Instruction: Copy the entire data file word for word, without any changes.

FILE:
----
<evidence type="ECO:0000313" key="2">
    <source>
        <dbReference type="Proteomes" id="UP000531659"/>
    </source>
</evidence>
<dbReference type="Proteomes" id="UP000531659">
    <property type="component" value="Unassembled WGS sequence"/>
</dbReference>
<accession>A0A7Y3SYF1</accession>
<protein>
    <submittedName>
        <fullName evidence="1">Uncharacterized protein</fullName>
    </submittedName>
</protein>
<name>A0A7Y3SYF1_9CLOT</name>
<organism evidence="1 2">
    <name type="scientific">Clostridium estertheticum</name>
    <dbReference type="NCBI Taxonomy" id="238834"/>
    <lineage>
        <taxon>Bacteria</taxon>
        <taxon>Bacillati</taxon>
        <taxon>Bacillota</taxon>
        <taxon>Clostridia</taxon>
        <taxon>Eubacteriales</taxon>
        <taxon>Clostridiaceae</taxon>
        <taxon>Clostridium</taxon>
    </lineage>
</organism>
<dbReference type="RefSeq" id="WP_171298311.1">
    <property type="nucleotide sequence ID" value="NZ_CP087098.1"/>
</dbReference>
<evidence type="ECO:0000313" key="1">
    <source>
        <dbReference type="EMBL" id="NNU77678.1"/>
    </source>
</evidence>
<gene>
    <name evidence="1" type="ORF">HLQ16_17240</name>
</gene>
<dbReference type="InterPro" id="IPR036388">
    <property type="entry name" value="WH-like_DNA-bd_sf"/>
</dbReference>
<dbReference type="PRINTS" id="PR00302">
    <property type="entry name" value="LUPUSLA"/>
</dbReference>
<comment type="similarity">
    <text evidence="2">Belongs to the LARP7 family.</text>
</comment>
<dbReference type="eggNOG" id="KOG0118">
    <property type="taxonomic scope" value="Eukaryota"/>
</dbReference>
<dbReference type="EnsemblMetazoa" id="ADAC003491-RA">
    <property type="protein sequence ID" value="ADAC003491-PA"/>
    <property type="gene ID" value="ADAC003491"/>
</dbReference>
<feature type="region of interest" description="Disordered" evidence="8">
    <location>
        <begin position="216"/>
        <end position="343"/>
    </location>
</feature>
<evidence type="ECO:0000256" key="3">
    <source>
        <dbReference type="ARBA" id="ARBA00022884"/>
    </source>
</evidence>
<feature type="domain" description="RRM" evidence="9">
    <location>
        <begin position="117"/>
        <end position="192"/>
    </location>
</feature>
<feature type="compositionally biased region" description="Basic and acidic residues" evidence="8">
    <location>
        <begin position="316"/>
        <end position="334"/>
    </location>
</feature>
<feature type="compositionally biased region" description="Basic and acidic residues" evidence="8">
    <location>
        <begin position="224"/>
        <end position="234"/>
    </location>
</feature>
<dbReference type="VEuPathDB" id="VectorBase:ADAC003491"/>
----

<evidence type="ECO:0000313" key="2">
    <source>
        <dbReference type="Proteomes" id="UP000531659"/>
    </source>
</evidence>
<dbReference type="Proteomes" id="UP000531659">
    <property type="component" value="Unassembled WGS sequence"/>
</dbReference>
<accession>A0A7Y3SYF1</accession>
<protein>
    <submittedName>
        <fullName evidence="1">Uncharacterized protein</fullName>
    </submittedName>
</protein>
<name>A0A7Y3SYF1_9CLOT</name>
<organism evidence="1 2">
    <name type="scientific">Clostridium estertheticum</name>
    <dbReference type="NCBI Taxonomy" id="238834"/>
    <lineage>
        <taxon>Bacteria</taxon>
        <taxon>Bacillati</taxon>
        <taxon>Bacillota</taxon>
        <taxon>Clostridia</taxon>
        <taxon>Eubacteriales</taxon>
        <taxon>Clostridiaceae</taxon>
        <taxon>Clostridium</taxon>
    </lineage>
</organism>
<dbReference type="RefSeq" id="WP_171298311.1">
    <property type="nucleotide sequence ID" value="NZ_CP087098.1"/>
</dbReference>
<evidence type="ECO:0000313" key="1">
    <source>
        <dbReference type="EMBL" id="NNU77678.1"/>
    </source>
</evidence>
<gene>
    <name evidence="1" type="ORF">HLQ16_17240</name>
</gene>
<dbReference type="InterPro" id="IPR036388">
    <property type="entry name" value="WH-like_DNA-bd_sf"/>
</dbReference>
<dbReference type="PRINTS" id="PR00302">
    <property type="entry name" value="LUPUSLA"/>
</dbReference>
<comment type="similarity">
    <text evidence="2">Belongs to the LARP7 family.</text>
</comment>
<dbReference type="eggNOG" id="KOG0118">
    <property type="taxonomic scope" value="Eukaryota"/>
</dbReference>
<dbReference type="EnsemblMetazoa" id="ADAC003491-RA">
    <property type="protein sequence ID" value="ADAC003491-PA"/>
    <property type="gene ID" value="ADAC003491"/>
</dbReference>
<feature type="region of interest" description="Disordered" evidence="8">
    <location>
        <begin position="216"/>
        <end position="343"/>
    </location>
</feature>
<evidence type="ECO:0000256" key="3">
    <source>
        <dbReference type="ARBA" id="ARBA00022884"/>
    </source>
</evidence>
<feature type="domain" description="RRM" evidence="9">
    <location>
        <begin position="117"/>
        <end position="192"/>
    </location>
</feature>
<feature type="compositionally biased region" description="Basic and acidic residues" evidence="8">
    <location>
        <begin position="316"/>
        <end position="334"/>
    </location>
</feature>
<feature type="compositionally biased region" description="Basic and acidic residues" evidence="8">
    <location>
        <begin position="224"/>
        <end position="234"/>
    </location>
</feature>
<dbReference type="VEuPathDB" id="VectorBase:ADAC003491"/>